I get a lot of people asking me how we came up with the Heyzap name. Here are the rules I used to help pick the Heyzap name. Simplicity, Abstraction, Magic, Visual, Effortless, International, Protectable, Light up a MRI scanner, Viral and robust, Domain, Unique, Avoiding 2.0, Logo concerns, Symbolizable, No negative connotations, Personal
1. Simplicity: Pick one or two syllables – this helps to make it easier to remember. E.g. “Zyn” “ga”, “Square”, “Goo” “gle”, “Face” “book”, “A” “pple”, “Stripe”, “Hey” “Zap”, “Twit “ter”. My favorite appraoch right now is to go for one syllable. If you go for two syallables make sure each syllable bounces off each other when you say it out loud. “Hey” “zap” bounces well, “Hey” “plant” doesn’t. Three syllables can work if the name is a real world object e.g. “O” “ra” “cle” or “A” “ma” “zon”.
2. Abstraction: Make sure you abstract your company name away from what the company does or the product it is making. E.g. if your candidate name was “Postalsoft” and you ended up pivoting away from the postal market this would be a restrictive name choice because some people may assume your new product is postal related. Instead, opt for abstract names that are pivot and expansion proof. There are exceptions to this rule, where the initial company has been so big that no name change is needed. E.g. Facebook and Salesforce. As a good example, Airbnb will probably end up rebranding to “Air”, just like “Banksimple” became “Simple”.
3. Magic: Pick a name that bakes in one magical idea that becomes a metaphor for the company. As for Apple, I imagine an apple dropping onto Isaac Newton. For square, I think of credit cards and regular, reliable shapes which in turn mean reliability to me. For airbnb (or Air), I think of a comfortable and fun experience of flying through air and travelling around the world. For Heyzap, I think of fun and excitement of a zap. For Stripe, I think of transactions occurring. For Oracle, I think of a “collective of knowledge”.
4. Visual: Ideally you want the name to generate an image in the mind of the recipient. Square and Apple generate powerful images in my mind.
5. Effortless: If you were to measure the energy required to say the word it should be minimal. Say the name of the company candidate name aloud and see which ones require the least amount of energy to say.
6. International: Make sure that the company name doesn’t mean chicken balls in Chinese.
7. Protectable: Make sure that there is not already a company with the name in the same space and check the trademark on the name with the USPTO.
8. Light up a MRI scanner: If you were to hook up a person to a MRI scanner and have them see or read the name of the company, which areas of their brain would light up? In the case of “Square” I can imagine many places lighting up. The parts of the brain dealing with shape recognition, mathematical association, spatial coordination and other parts that relate to dealing with squares.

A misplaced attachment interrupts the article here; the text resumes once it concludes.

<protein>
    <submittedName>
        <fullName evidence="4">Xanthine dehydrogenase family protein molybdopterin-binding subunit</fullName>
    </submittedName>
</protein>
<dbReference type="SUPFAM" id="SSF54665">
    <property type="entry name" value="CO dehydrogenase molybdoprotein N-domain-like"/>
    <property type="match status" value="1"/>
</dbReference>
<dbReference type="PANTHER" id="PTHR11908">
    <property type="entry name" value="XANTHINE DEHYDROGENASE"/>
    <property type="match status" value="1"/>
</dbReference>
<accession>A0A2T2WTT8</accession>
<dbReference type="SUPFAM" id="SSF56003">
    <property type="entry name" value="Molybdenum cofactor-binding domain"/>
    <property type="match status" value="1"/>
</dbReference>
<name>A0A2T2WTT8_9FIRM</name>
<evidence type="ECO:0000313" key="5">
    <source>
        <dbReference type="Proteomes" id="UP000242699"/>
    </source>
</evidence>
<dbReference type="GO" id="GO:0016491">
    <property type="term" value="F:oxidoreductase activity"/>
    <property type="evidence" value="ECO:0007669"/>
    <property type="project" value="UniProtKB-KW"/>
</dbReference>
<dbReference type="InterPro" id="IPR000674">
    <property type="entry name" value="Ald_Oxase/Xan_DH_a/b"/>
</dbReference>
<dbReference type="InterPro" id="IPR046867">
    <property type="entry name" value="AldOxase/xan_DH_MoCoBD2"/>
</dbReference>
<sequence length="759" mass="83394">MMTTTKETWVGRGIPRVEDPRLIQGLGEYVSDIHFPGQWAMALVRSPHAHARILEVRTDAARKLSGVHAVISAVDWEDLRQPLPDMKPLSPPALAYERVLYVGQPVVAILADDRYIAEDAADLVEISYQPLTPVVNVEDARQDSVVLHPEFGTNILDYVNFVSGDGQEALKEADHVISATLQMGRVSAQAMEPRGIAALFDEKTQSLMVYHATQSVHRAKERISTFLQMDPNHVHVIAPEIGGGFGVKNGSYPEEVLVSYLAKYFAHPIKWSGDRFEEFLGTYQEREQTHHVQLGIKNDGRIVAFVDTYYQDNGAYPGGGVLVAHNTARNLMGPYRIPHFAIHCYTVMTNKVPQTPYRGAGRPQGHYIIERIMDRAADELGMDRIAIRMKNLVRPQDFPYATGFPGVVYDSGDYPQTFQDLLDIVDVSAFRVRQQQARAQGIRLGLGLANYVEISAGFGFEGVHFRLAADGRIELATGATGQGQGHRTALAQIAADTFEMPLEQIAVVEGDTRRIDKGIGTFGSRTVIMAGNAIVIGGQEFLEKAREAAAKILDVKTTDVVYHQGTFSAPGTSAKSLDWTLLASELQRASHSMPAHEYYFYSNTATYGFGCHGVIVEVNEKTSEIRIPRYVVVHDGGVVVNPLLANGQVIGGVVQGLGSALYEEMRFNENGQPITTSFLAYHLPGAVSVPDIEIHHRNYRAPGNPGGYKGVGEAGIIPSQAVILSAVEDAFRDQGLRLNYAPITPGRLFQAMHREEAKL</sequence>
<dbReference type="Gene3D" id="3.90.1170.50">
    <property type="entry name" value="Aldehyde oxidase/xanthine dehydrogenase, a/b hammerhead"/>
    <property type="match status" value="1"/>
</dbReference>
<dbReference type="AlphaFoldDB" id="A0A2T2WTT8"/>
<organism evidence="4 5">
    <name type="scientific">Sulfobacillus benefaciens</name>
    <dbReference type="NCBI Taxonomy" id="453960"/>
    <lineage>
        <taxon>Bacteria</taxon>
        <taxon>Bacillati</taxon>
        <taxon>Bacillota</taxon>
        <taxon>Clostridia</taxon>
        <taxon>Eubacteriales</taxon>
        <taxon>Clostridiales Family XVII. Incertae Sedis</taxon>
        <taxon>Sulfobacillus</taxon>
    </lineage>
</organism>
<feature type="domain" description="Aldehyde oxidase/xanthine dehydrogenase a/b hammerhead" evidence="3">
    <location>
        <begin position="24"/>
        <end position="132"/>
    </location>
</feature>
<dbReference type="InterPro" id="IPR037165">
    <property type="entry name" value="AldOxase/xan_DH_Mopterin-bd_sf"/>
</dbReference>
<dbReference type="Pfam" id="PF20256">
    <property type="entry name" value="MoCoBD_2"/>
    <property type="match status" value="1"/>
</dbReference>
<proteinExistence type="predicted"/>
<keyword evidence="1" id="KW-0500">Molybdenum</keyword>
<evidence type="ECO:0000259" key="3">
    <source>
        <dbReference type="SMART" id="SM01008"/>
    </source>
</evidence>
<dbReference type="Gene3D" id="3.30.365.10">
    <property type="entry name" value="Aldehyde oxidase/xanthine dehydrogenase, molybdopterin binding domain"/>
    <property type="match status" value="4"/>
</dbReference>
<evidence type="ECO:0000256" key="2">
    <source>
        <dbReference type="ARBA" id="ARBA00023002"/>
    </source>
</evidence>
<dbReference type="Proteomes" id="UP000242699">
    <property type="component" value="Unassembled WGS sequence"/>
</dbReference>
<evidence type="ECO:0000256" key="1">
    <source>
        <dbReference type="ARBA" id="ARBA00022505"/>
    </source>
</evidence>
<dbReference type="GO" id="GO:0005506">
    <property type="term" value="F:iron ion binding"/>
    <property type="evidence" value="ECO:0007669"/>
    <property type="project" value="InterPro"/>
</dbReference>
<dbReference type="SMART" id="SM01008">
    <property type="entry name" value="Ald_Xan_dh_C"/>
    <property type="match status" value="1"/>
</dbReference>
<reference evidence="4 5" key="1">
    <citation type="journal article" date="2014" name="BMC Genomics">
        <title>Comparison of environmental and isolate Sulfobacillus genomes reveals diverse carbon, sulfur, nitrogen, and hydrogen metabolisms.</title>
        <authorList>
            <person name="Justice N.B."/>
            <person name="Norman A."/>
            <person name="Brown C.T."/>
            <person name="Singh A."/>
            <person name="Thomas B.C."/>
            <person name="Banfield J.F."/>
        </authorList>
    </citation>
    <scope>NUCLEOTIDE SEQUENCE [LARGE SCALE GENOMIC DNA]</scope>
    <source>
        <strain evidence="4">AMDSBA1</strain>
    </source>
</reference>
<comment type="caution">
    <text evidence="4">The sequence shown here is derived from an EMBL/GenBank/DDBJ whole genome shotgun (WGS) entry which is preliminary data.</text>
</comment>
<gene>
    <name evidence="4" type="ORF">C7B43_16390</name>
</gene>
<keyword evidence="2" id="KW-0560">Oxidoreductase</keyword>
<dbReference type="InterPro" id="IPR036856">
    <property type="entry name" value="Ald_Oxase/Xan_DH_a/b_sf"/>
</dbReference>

9. Viral and robust: You want the name to be very easy to pass via word of mouth and not be easily misspelled and/or mispronounced.
10. Domain: It’s important not to forget that you’re going to want to get the .com for it eventually.
11. Unique: You want to avoid the name sounding to similar to famous/hot startups. It leads to confusion with customers, potential employees and investors.
12. Avoiding 2.0: The market is tired of companies removing their last “e” in the name and other horrible web 2.0 naming techniques. Removing the “e” from a name will make the name less robust. Think about this name lasting for 1000 years. Avoid dashes in names as well.
13. Logo concerns: Can your logo play off the name? A great example of this is “Hipmunk” with the chipmunk mascot. Pinterest is also a good example of how they built a pin into their logo. We put the lightning bolt into the “z” of the Heyzap logo.
14. Symbolizable: Square and Apple are good examples of not building the shape into the text part of the logo but having a symbol that represents the word. It helps if you have real word objects as part of your name. This symbol can become more powerful than the text based logo.
15. No negative connotations: Avoid names with any potential negative connotations or names that bring up negative emotions. E.g. “debt-bet” would be an awful name for a bank or “CrashPreventer” for a car safety technology. Those names are not abstracted either, which breaks rule 2.
16. Personal: As the person picking the name, you have to fall in love with the name.
Conclusion. There are exceptions to these rules but if you follow them you can’t go too far wrong with naming your company. This guide is also brand value agnostic, which is a wider topic. For example, you may want to put certain brand ideas into the name like “quality” or “integrity” with a name like “Lexus” or you may want the opposite and build in “cheap” or “value” with “Costco” or “Dollar Shave Club”.